At present, the spufs code has the invariant that a context is only ever loaded to an SPE when it is being run; ie, a thread is calling the spu_run syscall on the context.

However, there are situations where we may want to load the context without it being run. For example, to use the SPU's DMA engine from the PPE, requires the PPE thread to write to registers in the SPU's problem-state mapping (psmap). Faults on the psmap area can only be serviced while the context is loaded, so will block until someone runs the context. Ideally, we could allow such accesses to the psmap without the spu_run call. We also need to allow contexts to be loaded outside of spu_run to implement gang scheduling correctly and efficiently.

So, I've been working on some experimental changes to allow "external scheduling" for SPE contexts. The "external" refers to a thread external to the SPE's usual method of scheduling (ie, it's owning thread calling spu_run). In the example above, the external schedule would be caused by the fault handler for the problem-state mapping.

Although a context may be scheduled to an SPE, we still can't always guarantee forward progress. For example, in the "use the psmap to access the DMA engine" scenario, a DMA may cause a major page fault, which needs a controlling thread to service. In this case, the only way to ensure forward progress is through calling spu_run. However, I have some ideas on how we can remove this restriction later.

the interface

First up, we need to tell the spufs scheduler that we want a context to be loaded:

 * Request an 'external' schedule for this context.
 * The context will be either loaded to an SPU, or added to the run queue,
 * depending on SPU availability.
 * Should be called with the context's state mutex locked, and the context
 * in SPU_STATE_SAVED state.
int spu_request_external_schedule(struct spu_context *ctx);

These functions are implemented by incrementing or decrementing a count of "external schedulers" on the context. If multiple threads are requesting an external schedule, then the first will activate the context. When the last thread calls the cancel method, the context can be descheduled.


We can use these two functions to allow the problem-state mapping fault handler to proceed outside of spu_run:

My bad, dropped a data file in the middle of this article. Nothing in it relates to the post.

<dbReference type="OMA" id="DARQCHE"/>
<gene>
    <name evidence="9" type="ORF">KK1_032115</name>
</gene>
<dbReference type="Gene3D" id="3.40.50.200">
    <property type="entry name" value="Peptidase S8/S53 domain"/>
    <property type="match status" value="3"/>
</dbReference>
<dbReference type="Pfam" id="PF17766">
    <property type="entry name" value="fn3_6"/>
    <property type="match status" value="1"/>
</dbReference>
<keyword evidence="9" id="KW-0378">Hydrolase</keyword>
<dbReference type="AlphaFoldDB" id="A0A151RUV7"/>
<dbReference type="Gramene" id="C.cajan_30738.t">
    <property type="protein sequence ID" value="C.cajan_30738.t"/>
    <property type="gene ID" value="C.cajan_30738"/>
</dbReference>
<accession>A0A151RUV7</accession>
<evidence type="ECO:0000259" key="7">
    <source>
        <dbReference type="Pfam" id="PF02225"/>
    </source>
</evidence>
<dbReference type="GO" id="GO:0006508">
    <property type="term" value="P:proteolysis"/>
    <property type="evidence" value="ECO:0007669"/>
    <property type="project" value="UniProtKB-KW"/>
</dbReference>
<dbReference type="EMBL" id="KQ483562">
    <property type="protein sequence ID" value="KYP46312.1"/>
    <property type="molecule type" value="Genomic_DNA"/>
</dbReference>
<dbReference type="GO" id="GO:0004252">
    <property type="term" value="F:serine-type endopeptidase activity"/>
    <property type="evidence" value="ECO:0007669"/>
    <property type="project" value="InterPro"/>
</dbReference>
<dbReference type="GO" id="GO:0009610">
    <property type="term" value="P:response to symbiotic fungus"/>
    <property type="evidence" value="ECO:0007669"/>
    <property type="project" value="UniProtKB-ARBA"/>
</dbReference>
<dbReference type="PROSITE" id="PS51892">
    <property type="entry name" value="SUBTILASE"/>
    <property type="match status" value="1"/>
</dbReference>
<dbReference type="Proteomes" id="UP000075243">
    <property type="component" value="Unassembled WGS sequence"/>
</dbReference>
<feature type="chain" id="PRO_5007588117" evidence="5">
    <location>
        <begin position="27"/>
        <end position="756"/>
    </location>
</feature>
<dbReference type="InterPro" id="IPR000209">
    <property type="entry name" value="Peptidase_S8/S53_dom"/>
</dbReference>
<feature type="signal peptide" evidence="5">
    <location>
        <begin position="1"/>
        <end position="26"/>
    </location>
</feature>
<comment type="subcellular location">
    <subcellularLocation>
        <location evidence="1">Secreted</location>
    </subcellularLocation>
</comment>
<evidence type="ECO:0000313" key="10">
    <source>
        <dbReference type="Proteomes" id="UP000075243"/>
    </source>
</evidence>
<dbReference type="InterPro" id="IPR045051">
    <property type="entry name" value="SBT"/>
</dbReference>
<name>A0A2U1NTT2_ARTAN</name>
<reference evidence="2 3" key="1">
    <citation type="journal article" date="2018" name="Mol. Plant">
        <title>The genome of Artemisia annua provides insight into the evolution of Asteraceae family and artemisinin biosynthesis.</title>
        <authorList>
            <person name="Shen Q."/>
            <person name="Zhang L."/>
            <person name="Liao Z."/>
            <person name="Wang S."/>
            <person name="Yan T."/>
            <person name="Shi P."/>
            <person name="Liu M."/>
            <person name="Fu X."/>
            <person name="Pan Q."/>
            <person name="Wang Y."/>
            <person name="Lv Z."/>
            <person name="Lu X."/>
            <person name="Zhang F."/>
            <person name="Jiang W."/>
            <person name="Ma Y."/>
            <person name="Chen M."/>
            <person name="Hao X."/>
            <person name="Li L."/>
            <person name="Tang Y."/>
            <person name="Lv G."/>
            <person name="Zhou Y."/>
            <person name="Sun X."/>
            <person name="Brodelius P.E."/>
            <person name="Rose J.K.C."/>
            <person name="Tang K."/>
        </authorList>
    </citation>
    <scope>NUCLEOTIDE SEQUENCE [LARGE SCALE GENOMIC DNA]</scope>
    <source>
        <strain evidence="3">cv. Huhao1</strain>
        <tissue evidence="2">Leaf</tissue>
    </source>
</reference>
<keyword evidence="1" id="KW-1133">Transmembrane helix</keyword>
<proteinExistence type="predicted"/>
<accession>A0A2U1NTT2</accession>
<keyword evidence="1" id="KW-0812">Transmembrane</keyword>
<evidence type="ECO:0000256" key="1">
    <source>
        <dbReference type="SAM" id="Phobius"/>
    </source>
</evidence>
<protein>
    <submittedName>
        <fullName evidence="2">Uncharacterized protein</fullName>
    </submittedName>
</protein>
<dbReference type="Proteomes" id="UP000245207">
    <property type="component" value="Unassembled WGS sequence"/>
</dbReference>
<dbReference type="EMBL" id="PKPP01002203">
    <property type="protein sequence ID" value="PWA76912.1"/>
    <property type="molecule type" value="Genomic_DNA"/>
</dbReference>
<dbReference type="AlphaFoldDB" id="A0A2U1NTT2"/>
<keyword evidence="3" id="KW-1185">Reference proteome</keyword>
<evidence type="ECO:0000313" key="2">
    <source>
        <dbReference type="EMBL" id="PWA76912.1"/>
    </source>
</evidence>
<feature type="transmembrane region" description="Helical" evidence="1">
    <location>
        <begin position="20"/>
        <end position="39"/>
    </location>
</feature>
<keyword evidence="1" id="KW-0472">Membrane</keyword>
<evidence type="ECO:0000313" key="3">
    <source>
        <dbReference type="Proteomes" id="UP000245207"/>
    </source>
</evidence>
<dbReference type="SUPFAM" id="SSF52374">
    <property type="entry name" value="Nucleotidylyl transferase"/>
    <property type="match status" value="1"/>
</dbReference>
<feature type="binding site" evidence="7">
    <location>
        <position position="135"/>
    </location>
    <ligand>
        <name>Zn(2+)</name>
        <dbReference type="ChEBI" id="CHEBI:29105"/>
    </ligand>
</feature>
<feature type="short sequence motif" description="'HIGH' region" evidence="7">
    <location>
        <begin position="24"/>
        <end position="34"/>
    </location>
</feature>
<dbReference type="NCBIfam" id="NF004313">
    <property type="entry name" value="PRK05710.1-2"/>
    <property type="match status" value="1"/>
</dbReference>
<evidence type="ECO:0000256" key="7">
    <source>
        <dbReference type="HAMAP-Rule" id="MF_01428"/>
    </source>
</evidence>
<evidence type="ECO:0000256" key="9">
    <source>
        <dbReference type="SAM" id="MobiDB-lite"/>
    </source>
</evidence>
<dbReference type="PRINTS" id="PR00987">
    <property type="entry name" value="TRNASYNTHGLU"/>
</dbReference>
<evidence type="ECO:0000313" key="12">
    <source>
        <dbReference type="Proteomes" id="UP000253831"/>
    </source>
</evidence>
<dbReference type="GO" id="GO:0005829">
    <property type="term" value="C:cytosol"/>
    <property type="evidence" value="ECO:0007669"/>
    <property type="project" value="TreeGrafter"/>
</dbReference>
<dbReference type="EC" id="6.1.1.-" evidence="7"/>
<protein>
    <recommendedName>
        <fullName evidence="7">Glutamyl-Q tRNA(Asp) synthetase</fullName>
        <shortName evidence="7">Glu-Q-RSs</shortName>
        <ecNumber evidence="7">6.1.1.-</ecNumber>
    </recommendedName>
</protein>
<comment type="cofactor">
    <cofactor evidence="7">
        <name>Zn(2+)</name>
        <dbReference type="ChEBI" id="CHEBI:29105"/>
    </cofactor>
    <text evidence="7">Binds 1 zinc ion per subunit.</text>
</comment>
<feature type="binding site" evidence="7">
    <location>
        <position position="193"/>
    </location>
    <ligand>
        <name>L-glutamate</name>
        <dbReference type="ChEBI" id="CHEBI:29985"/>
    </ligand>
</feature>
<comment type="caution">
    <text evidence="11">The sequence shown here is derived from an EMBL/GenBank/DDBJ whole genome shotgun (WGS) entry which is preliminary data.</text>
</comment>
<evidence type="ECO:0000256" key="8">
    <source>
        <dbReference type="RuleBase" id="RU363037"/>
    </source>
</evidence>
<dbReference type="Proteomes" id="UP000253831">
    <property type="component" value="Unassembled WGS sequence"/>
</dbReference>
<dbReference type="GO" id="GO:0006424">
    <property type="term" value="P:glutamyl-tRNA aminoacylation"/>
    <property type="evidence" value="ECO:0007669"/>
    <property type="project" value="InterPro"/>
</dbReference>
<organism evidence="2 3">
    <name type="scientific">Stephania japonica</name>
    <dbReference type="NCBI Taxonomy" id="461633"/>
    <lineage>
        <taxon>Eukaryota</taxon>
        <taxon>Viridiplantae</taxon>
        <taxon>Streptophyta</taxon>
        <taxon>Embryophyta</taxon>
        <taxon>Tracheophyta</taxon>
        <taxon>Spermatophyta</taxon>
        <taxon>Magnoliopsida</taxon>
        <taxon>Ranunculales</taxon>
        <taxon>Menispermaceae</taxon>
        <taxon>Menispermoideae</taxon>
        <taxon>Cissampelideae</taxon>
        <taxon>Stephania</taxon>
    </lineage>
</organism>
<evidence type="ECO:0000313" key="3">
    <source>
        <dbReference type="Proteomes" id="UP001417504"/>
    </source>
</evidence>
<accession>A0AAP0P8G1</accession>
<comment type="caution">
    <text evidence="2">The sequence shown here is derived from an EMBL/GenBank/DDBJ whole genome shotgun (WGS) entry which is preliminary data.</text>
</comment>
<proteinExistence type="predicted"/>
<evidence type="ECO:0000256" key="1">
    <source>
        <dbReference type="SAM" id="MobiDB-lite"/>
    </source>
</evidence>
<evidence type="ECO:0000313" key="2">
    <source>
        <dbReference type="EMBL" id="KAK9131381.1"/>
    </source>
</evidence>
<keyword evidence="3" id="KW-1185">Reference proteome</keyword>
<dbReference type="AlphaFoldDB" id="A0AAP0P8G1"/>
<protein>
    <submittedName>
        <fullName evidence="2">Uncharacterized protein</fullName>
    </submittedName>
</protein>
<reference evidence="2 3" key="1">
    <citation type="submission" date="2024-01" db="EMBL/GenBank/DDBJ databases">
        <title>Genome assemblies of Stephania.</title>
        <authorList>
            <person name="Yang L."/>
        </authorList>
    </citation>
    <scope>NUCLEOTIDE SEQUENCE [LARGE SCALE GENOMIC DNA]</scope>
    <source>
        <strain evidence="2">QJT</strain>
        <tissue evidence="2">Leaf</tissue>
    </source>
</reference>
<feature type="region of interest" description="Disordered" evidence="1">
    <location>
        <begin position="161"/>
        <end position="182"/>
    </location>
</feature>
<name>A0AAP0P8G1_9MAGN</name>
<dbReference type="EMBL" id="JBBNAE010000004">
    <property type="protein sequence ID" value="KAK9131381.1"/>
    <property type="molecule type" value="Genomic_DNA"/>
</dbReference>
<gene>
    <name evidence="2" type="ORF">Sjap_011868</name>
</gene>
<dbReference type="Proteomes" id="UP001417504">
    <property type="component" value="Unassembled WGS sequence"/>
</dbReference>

--- a/arch/powerpc/platforms/cell/spufs/file.c
+++ b/arch/powerpc/platforms/cell/spufs/file.c
@@ -413,9 +413,11 @@ static int spufs_ps_fault(struct vm_area_struct *vma,

        if (ctx->state == SPU_STATE_SAVED) {
+               spu_request_external_schedule(ctx);
                spu_context_nospu_trace(spufs_ps_fault__sleep, ctx);
                ret = spufs_wait(ctx->run_wq, ctx->state == SPU_STATE_LOADED);
                spu_context_trace(spufs_ps_fault__wake, ctx, ctx->spu);
+               spu_cancel_external_schedule(ctx);
        } else {
                area = ctx->spu->problem_phys + ps_offs;

Note that the spu_cancel_external_schedule function doesn't unload the context right away; if it did, the refault would fail too, and we'd end up in an infinite loop of faults. Instead, it keeps the context scheduled for the rest of its timeslice. This gives the faulting thread time to access the mapping after the fault handler has been invoked.

We also need to do a bit of trickery with the priorities of contexts during external schedule operations. If a high-priority thread access the problem-state mapping of a low-priority context, we want the context to temporarily inherit the higher priority. To do this, we raise the priority when spu_request_external_schedule is called, and drop it back after the context has finished its timeslice on the SPU.

the code

I've created a development branch in the spufs repository for these changes, which is available:

  • via git: git://, in the ext-sched branch; or
  • on the browsable gitweb interface.

Note that this is an experimental codebase, expect breakages!